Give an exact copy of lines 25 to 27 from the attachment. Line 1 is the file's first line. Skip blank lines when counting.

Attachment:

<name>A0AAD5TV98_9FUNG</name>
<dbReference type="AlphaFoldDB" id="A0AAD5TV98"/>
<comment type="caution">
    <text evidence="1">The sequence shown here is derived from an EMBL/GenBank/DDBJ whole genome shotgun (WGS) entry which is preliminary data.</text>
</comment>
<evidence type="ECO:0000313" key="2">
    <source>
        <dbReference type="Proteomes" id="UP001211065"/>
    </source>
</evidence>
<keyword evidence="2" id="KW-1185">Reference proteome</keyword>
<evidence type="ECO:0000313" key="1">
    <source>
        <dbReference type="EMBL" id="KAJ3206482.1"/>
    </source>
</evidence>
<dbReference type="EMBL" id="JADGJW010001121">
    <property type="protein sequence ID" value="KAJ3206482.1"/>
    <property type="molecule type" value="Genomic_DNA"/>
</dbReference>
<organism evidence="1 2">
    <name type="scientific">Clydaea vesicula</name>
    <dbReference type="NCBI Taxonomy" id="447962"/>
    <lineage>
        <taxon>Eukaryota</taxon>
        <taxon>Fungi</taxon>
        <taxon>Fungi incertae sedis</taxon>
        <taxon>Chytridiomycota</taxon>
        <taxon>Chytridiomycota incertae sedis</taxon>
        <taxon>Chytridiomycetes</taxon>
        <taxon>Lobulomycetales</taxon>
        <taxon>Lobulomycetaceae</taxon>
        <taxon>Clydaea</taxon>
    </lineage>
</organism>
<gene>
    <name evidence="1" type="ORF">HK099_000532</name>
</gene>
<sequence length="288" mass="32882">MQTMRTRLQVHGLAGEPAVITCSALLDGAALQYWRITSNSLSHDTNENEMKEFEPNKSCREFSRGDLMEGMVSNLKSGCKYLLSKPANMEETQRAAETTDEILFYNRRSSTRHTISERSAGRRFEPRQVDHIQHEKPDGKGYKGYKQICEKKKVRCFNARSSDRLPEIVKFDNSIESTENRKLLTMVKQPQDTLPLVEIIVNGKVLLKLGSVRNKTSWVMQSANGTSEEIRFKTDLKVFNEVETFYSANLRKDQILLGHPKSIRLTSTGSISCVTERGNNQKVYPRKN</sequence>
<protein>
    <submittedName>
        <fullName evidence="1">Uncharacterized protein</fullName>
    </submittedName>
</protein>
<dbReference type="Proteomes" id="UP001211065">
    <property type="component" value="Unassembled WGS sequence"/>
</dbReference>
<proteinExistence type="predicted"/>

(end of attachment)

        <taxon>Eukaryota</taxon>
        <taxon>Fungi</taxon>
        <taxon>Fungi incertae sedis</taxon>